Rehome My Dog, Cat or Other Pet

Thu, 08/02/2018 - 21:32
Posted in:
The owner of this small dog is researching options for rehoming him.

If you would like to rehome a pet, rather than turn the animal into a shelter, where he or she may be killed, there are proactive strategies you can use to increase your chances of success.

Rehome a pet

First, prepare the animal for adoption. To increase the chances of finding a home and the success of the new placement, it is important that the pet is:

  • Spayed or neutered
  • In good health and up-to-date on vaccinations
  • Clean and groomed
  • House-trained and reasonably well-behaved

If your pet isn't spayed or neutered, have it done. We don't recommend placing an animal who has not been spayed/neutered into a new home. Doing so can result in unwanted litters, and neutered animals are less likely to show undesirable mating behaviors, such as mounting or howling. Puppies and kittens as young as eight weeks old can be spayed/neutered. For more information, talk to your veterinarian. If you need to find a source of low-cost spay/neuter surgery in your area, check the SPAYUSA website.

Although your local shelter may not be able to adopt out the pet, they may be able to offer other assistance. Some have low-cost spay/neuter clinics, or offer obedience-training classes. They may have a bulletin board where they post information about animals available for adoption.

Next, advertise widely. Get the word out, in as many places as possible, to increase your chances of success in finding a new home. Here are some tips:

  • Photos and descriptions really help people make a connection to an animal. Take several good-quality digital photos of your pet. Make sure your pet is well-groomed, is looking at the camera, and can be seen clearly in the photos. If you don't have a digital camera, use a cell phone camera or whatever you have available. Compose an ad that describes the pet's personality, habits, and some of the little things that make this animal special. Do not hold back when it comes to telling about any disabilities, health issues or behavior quirks. Sometimes these are the things that potential adopters particularly respond to. For some tips on how to write an appealing ad, read Pet Profiles: How to Write Animal Bios to Get Your Adoptables Into Homes.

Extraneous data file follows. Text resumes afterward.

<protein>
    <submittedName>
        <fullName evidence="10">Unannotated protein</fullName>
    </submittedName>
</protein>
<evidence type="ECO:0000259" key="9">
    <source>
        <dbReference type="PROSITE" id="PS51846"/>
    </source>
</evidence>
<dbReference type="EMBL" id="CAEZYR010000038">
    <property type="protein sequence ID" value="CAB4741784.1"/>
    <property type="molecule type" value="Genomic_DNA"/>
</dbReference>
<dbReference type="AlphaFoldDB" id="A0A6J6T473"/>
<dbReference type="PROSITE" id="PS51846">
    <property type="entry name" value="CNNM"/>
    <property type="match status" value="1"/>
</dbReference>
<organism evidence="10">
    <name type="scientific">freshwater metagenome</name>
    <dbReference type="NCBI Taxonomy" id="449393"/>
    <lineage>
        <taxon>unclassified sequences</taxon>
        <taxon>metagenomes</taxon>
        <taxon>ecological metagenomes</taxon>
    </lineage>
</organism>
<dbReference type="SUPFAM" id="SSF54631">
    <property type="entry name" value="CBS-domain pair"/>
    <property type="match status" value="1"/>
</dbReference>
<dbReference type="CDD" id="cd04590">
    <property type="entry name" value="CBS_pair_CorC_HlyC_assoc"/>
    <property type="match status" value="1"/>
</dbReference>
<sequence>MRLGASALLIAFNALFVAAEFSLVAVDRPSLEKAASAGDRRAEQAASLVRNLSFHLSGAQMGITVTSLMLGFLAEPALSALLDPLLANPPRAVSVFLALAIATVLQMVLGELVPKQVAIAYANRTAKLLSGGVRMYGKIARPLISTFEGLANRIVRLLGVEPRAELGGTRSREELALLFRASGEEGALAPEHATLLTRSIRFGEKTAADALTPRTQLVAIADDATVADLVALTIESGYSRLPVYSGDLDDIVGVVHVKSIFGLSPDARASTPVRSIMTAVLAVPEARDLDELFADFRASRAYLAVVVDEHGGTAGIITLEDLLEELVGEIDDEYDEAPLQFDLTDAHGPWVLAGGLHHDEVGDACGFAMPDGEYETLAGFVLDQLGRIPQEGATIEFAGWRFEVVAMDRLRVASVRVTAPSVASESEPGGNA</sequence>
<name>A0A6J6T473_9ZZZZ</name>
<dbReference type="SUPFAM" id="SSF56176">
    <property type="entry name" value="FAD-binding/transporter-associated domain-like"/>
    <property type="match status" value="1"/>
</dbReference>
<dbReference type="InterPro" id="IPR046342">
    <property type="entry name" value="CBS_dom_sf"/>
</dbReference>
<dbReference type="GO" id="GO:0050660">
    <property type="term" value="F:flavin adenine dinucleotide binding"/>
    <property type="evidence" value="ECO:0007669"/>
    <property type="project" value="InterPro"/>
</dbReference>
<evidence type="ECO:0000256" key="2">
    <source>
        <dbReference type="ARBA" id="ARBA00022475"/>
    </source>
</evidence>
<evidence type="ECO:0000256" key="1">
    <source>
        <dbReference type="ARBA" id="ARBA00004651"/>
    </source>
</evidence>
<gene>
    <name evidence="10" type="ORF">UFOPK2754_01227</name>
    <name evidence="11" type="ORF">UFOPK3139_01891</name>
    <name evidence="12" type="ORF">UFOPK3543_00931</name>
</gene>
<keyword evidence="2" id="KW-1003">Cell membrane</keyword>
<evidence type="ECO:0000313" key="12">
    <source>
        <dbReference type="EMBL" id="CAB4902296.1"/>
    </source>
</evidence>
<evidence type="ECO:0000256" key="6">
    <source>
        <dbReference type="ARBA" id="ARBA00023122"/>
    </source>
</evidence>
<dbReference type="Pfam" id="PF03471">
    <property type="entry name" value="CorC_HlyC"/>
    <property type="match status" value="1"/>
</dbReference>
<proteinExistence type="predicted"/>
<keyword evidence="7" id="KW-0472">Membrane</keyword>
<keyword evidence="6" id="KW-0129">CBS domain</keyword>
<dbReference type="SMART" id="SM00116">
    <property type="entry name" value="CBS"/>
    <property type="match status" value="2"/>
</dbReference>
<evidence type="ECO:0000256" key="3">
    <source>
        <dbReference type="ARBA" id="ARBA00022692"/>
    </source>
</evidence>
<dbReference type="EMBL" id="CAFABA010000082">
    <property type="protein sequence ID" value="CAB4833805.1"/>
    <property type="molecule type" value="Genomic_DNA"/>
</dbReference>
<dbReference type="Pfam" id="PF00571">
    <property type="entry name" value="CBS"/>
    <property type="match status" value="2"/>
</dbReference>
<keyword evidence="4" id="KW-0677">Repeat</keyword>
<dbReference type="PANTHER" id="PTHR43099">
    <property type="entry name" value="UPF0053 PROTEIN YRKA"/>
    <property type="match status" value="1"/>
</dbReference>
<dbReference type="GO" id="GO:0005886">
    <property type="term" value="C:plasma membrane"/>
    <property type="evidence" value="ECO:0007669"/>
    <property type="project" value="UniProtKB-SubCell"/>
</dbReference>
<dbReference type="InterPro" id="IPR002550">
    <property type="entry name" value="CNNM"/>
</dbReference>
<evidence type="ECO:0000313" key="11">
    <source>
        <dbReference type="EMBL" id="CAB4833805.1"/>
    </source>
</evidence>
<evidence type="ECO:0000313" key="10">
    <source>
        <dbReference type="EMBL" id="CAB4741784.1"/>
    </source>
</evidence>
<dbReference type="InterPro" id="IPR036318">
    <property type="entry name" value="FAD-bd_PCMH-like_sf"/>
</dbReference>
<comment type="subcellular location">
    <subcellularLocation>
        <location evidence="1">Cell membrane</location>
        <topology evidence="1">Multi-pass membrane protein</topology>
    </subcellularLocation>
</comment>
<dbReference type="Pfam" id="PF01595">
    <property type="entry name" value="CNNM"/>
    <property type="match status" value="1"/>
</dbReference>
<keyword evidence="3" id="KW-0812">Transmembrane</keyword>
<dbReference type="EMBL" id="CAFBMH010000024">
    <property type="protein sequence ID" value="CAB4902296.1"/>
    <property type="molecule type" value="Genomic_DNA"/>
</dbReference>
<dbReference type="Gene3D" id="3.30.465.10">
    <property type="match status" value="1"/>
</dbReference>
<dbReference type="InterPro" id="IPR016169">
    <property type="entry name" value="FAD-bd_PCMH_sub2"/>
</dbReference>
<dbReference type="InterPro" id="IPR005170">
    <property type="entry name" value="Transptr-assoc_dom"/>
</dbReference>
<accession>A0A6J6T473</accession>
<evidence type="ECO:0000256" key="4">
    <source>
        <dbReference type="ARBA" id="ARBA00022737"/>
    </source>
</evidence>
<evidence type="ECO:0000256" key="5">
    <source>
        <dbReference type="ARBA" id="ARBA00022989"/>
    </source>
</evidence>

• Flyers are inexpensive to produce and often highly effective, especially when they include a good photo and lively description of the animal. They work especially well for older animals or animals with special needs. At, you can combine a photo of your pet and the adoption ad into a flyer by following the simple instructions. Plug in your contact information and the adoption ad, and upload a photo, and you'll have a very attractive flyer. You can save it as a digital file, which can be attached to emails and used for posting on social media websites, and you can also printout hard copies for posting around town. Post the flyers throughout your community, wherever a good prospective adoptive person may see it. Health food stores, supermarkets, libraries, churches, health clubs, veterinarian's offices, and sporting goods stores are just a few examples of good places to post flyers.